Time to explore: Why you need to mind the gap and bridge it effectively

Michael Farish — CEO & Founder of Design Motive

Many old ways of working simply don’t work any more. The global pandemic put paid to that. The change was sudden, and unbelievably severe for some. Others are struggling on, trying to find a new way forward – but they’re at a significant disadvantage…


That was then. This is now. Today, many of us need to adopt a different approach to getting closer to our clients and customers.

Needs have changed. Expectations have changed. Playing fields have tilted at distinctly more precarious angles in certain sectors than within others.

Companies and organisations of all sizes and all persuasions need to mind the gap between ‘before’ and ‘after’ – and to use brand to bridge it efficiently and effectively.

The face-to-face factor is out

Many companies are suddenly realising the need to be seen as more of a brand. They’re having to migrate from building their business on personal contact and ‘special’ relationships, because they simply don’t have the face-to-face opportunity for presentation any more. That’s gone. And it’s not adequately replaced by Zoom calls.

Online meetings are better than nothing, of course. But they never quite cut it. Conversations aren’t entirely smooth-running, you don’t get the nuances of body language or ambience, and you have to put your trust (and often the perception of your business) in the underlying technology. 

If you take the face-to-face factor out of how we all do business, how do you actually present the values of your company? More importantly, how do you know you’re doing that successfully? Consider also that clients expect more. In the absence of face-to-face meetings, why should they choose to commit to or stay with you?

That’s the gap that so many companies are realising needs to be filled. And filled fast.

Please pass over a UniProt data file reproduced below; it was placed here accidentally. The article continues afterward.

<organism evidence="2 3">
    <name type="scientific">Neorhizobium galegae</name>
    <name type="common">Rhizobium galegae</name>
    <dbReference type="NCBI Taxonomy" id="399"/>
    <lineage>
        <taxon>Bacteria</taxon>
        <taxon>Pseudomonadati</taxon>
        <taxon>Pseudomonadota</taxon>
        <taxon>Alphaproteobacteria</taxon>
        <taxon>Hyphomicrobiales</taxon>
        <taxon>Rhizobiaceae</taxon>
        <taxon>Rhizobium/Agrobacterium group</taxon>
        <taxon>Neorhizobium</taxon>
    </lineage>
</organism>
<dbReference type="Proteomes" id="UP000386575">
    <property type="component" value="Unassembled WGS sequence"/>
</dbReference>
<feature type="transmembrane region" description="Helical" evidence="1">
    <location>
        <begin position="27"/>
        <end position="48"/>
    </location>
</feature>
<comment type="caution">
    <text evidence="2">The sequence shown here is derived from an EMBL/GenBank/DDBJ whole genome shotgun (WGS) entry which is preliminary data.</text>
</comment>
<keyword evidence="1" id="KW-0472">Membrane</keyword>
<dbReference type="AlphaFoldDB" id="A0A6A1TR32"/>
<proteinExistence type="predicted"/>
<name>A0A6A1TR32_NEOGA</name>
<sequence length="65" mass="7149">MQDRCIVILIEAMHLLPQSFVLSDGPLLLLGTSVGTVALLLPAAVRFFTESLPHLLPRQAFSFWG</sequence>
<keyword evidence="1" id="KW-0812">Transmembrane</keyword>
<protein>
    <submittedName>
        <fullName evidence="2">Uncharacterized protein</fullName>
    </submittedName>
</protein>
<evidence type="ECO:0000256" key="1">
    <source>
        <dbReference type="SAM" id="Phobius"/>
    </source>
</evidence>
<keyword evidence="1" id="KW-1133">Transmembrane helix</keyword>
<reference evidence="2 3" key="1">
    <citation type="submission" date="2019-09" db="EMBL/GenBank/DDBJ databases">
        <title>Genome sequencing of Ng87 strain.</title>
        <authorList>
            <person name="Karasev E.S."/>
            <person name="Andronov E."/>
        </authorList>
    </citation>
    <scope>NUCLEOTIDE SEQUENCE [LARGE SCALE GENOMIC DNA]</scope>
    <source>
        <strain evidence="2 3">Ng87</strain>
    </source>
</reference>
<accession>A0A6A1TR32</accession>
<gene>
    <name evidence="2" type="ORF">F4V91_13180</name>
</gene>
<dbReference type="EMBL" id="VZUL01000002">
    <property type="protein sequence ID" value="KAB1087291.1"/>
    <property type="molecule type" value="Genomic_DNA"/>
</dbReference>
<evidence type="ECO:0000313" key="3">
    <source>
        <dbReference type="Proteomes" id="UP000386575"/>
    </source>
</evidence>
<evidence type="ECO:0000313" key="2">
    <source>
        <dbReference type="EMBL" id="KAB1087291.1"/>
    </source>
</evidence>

How do you recreate the chemistry?

The types of businesses that are most affected by this situation are those historically driven by face-to-face contacts and ‘the personal connection’ – such as wealth management firms and the private equity sector, both prime examples of need to invest in far stronger brand identity and presence in the market. 

Companies operating in these sectors are being forced to define their relationships with their clients remotely. Now that they can no longer rely on the influence and in-person feeling of face-to-face meetings, these firms essentially need to recreate their personal chemistry online and through alternative visual communications.

How do you do that? Through a strong brand identity. One that succinctly conveys the promise of a relationship and the firm’s reputation, in addition to clearly articulating who they are, what it’s like to work with them, and why someone should choose to work with them.

What about you? Where do you sit on the current continuum of unease and overwhelm? Is there a sudden disconnect between what you do and how you deliver it? 

Use brand to bridge the gap

Your business will already be at a significant disadvantage if you find this gap opening up right in front of you. And if you don’t know how to deal with it, the situation could soon prove disastrous.

The good news is that you can almost always use brand to bridge the gap. But that does require a little careful thought… Because you can’t create a powerful and purposeful brand identity in a day (although it doesn’t have to be a mammoth project with a bigger-than-imagined investment either).